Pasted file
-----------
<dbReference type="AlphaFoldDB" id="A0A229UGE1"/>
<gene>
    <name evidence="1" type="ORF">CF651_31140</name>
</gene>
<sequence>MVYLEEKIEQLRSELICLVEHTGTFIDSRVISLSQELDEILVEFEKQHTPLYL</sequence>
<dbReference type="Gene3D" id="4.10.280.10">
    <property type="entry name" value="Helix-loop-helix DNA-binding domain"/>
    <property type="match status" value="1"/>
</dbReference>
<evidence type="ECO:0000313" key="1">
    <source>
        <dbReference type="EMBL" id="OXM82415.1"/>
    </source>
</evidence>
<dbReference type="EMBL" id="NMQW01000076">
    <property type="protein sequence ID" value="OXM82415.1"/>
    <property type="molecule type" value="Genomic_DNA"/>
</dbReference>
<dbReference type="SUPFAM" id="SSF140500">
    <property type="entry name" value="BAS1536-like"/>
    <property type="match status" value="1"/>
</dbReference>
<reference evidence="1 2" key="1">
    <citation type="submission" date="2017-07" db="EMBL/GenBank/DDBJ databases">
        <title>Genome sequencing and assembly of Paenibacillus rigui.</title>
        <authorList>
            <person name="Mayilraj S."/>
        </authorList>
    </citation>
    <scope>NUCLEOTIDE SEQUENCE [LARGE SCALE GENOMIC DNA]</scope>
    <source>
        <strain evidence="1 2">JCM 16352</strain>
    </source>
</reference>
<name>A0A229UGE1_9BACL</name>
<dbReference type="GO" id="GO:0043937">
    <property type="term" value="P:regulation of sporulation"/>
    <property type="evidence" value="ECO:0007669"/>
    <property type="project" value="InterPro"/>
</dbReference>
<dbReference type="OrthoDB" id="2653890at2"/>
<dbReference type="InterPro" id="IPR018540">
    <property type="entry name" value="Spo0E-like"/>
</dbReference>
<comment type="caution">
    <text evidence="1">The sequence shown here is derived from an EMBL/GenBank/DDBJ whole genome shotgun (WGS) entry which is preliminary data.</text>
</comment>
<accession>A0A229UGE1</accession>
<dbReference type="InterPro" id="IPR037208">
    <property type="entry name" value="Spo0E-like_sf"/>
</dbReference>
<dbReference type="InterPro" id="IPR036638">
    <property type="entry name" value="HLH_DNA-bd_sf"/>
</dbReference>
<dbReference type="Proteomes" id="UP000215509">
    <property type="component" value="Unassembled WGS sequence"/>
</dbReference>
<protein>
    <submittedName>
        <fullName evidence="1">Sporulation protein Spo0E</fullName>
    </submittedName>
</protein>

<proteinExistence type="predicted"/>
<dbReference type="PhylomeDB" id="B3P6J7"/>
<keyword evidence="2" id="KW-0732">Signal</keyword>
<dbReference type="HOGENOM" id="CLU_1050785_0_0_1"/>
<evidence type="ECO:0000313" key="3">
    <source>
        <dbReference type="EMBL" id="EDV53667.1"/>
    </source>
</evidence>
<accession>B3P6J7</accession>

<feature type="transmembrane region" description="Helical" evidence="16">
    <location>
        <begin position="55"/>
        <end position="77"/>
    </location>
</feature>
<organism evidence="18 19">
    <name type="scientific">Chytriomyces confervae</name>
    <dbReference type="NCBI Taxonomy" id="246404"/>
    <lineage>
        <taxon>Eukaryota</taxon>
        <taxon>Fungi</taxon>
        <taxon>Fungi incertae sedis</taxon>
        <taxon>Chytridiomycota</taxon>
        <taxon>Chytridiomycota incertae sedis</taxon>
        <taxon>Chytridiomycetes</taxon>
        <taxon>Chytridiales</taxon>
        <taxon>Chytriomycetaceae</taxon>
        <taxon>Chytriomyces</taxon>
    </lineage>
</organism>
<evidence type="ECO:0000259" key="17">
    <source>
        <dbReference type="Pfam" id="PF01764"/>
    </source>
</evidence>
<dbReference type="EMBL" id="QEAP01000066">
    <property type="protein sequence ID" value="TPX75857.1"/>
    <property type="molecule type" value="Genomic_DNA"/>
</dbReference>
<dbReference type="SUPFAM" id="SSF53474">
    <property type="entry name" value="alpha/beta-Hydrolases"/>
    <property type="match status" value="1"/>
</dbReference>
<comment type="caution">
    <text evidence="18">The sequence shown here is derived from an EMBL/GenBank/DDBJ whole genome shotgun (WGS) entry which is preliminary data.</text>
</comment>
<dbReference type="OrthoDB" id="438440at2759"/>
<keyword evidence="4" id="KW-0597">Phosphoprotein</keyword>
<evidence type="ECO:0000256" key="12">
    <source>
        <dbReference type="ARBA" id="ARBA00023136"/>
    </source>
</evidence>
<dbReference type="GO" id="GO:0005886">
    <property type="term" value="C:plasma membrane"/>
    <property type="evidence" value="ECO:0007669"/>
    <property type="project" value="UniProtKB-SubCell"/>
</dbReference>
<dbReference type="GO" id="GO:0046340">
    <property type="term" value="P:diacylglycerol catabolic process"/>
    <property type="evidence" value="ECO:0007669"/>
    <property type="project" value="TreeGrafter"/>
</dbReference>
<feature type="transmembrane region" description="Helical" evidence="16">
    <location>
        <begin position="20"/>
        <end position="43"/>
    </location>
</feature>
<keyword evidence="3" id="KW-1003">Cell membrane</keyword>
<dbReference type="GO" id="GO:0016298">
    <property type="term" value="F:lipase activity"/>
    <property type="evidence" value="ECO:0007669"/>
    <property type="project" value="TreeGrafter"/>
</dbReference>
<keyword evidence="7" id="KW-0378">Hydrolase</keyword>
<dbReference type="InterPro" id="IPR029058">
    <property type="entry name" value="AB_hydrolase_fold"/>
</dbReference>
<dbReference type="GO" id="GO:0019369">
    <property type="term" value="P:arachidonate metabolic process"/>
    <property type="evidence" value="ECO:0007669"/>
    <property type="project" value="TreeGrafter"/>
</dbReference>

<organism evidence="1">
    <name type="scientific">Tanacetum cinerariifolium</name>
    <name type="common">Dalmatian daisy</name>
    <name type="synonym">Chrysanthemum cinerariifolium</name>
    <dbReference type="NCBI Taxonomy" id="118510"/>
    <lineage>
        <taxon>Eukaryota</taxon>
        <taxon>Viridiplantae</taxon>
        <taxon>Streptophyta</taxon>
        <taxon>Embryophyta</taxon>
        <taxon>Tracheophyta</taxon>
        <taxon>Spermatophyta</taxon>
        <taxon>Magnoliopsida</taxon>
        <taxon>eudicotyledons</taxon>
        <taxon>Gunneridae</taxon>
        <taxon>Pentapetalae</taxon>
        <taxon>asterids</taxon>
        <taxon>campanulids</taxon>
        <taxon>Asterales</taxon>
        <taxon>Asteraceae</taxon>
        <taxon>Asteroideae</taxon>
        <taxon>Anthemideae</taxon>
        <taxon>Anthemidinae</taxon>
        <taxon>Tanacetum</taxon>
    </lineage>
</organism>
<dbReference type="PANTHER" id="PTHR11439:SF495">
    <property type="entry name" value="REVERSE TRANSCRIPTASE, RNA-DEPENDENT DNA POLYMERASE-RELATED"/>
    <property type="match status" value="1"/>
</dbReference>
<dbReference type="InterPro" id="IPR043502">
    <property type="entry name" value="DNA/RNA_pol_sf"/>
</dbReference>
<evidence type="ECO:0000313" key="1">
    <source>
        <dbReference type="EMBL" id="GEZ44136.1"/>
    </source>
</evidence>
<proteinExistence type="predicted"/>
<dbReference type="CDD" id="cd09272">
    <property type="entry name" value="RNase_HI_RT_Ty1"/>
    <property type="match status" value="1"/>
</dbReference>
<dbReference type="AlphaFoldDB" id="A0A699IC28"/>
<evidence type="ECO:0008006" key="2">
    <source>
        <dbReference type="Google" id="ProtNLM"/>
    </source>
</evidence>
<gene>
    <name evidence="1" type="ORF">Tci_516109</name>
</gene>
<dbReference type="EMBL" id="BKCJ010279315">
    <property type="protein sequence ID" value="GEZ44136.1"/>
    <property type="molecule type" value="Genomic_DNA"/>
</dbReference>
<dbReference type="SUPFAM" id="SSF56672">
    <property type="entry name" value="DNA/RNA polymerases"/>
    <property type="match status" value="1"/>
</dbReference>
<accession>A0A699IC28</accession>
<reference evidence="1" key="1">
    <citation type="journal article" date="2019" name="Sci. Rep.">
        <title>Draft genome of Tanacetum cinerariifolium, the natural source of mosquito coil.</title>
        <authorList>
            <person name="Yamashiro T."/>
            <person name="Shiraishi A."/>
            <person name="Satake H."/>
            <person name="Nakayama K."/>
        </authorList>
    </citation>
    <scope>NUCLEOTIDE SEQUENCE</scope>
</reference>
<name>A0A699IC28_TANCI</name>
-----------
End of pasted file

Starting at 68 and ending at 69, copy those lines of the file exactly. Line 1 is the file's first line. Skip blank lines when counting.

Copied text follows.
    <source>
        <dbReference type="EMBL" id="EDV53667.1"/>